fairy-taleelements of the play, and ultimately creating the 19th-century's most popular male character. Almost as famous was his interpretation of Bob Acres in The Rivals, a part he played hundreds of times. He was one of the first star actors in America to establish his own road company; the earlier practice was to depend for support on local stock companies. Jefferson was also a landscape painter and was a member of the American Academy of Arts and Letters. In 1893 he succeeded Edwin Booth as president of the Players' Club, thus becoming the recognized dean of his profession. He retired in 1904.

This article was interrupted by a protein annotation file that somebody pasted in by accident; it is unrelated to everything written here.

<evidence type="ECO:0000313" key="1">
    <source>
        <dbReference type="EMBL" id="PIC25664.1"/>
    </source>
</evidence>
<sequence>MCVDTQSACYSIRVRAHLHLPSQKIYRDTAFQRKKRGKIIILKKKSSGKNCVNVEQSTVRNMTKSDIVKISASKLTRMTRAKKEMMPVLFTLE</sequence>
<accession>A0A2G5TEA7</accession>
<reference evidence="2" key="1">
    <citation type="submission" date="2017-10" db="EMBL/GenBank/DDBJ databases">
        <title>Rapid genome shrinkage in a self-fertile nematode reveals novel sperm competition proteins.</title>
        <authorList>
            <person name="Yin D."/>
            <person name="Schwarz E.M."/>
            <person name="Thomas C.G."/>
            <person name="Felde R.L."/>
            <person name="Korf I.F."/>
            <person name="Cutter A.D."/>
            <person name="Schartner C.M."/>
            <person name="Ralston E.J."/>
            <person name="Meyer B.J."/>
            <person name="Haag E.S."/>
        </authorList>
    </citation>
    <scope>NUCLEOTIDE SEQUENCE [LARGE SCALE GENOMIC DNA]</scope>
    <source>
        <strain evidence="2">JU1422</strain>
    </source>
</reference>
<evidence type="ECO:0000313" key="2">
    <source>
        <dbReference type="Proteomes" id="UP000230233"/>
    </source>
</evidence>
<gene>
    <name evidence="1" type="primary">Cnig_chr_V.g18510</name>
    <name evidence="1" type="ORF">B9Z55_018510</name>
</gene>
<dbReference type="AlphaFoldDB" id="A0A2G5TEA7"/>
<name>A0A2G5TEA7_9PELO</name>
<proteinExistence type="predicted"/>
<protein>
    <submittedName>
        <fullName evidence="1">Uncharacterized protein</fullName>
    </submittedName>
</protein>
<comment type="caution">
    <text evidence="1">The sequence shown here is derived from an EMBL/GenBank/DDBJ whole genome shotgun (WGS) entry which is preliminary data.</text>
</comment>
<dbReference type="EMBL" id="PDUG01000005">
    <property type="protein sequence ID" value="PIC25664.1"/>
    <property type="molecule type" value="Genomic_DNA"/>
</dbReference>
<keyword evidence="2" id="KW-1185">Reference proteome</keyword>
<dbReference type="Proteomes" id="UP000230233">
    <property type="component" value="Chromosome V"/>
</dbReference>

See his autobiography, ed. by A. S. Downer (1964); biographies by G. Malvern (1945), A. W. Bloom (2000), and B. McArthur (2007); W. Winter, The Jeffersons (1881, repr. 1969).
The Columbia Electronic Encyclopedia, 6th ed. Copyright © 2012, Columbia University Press. All rights reserved.
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